Secondly, the growing importance of political cooperation and cohesiveness of the Community member states has lent more credibility to the Community's claim to the status of a global political actor, which speaks with 'one voice' on matters of foreign policy and international political issues. Due to the extended nature of the EPC's network for foreign policy concertation and solidarity among EC member states which has evolved over the past decade, the representation of a consensus or 'unified' position for the EC is crucial at the level of international summitry. The SEA contains reference to the necessity of preserving coherance and consistency between the policies of the European Community and the European Political Cooperation (article 30(5) SEA), charging the Presidency and the Commission with special responsibility in areas of their own competence to ensure that such a consistency is maintained. The crucial nature of this development is rendered even more important with the increasingly blurred distinction between economic and political relations in this era of rapid evolution in Eastern and Western Europe. The Commission's mandated responsibility for the coordination of emergency food aid to Poland and economic cooperation efforts with Poland and Hungary in 1989 are witness to the Community's authority and legitimacy in this domain.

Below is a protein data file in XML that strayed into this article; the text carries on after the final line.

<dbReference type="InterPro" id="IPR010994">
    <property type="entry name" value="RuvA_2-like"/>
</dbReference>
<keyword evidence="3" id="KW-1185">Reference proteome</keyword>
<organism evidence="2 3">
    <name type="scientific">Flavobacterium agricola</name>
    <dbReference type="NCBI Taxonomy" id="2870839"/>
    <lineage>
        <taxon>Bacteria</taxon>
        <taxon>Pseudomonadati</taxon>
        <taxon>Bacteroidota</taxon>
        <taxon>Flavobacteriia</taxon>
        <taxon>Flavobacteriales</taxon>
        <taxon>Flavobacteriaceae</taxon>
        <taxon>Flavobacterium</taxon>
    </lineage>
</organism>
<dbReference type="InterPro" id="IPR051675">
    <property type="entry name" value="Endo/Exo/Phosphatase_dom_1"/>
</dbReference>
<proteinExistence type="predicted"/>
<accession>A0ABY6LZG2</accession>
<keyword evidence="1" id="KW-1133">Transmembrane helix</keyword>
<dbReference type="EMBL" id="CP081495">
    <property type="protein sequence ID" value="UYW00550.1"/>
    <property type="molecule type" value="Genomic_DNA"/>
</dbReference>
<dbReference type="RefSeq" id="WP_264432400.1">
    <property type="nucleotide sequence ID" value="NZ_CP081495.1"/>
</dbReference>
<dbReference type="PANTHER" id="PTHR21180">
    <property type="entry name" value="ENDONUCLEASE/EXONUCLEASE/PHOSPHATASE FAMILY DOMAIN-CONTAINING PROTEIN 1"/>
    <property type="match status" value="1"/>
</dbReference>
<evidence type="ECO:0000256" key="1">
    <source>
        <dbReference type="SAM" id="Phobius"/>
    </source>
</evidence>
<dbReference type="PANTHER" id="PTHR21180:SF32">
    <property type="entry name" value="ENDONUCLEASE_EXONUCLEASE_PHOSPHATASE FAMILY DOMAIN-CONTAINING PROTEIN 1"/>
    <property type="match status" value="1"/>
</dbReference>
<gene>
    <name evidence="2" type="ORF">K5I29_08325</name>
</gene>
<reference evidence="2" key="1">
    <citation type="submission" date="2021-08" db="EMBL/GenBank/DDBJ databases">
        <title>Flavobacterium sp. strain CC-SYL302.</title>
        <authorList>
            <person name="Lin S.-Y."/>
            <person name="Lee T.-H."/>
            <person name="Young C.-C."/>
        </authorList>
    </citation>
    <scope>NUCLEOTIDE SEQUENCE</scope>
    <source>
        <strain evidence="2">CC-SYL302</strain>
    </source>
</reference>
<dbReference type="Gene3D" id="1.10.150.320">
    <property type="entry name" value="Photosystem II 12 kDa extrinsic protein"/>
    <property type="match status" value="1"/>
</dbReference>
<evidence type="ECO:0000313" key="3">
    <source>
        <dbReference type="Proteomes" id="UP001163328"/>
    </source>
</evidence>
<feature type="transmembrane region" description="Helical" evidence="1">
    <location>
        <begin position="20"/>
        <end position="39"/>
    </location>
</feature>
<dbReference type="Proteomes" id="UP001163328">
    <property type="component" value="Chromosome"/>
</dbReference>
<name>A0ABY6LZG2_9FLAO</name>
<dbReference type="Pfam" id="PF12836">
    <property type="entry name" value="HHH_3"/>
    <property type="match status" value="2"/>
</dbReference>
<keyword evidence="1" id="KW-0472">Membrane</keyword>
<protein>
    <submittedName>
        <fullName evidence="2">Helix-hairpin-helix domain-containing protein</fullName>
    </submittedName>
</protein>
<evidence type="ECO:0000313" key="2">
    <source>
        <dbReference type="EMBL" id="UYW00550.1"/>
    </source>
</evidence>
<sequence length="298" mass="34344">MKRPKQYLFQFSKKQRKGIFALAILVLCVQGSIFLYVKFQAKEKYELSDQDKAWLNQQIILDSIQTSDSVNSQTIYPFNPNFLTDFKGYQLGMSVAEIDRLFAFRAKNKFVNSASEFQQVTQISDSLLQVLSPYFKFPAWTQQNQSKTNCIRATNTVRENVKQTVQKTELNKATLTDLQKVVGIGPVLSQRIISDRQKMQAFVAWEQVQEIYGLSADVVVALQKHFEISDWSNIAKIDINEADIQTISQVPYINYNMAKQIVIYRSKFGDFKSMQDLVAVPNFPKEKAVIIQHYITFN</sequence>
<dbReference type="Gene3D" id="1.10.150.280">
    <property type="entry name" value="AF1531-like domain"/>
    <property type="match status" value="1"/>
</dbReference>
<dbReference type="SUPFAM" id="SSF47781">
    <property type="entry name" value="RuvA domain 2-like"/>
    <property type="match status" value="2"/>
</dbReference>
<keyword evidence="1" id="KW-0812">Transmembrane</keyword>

Thirdly, the EC represents a 12-nation conglomerate of 320 million people, which possesses significant influence in the global system. EC representation as the eighth delegation at the economic summit allows it to represent the eight smaller member-states who are not included in their own right. These eight nations have a combined population of approximately 90 million, and they have extremely open economies which contribute a great deal to the international economic system. These three factors render the inclusion of the EC in the process of international economic summitry indispensable.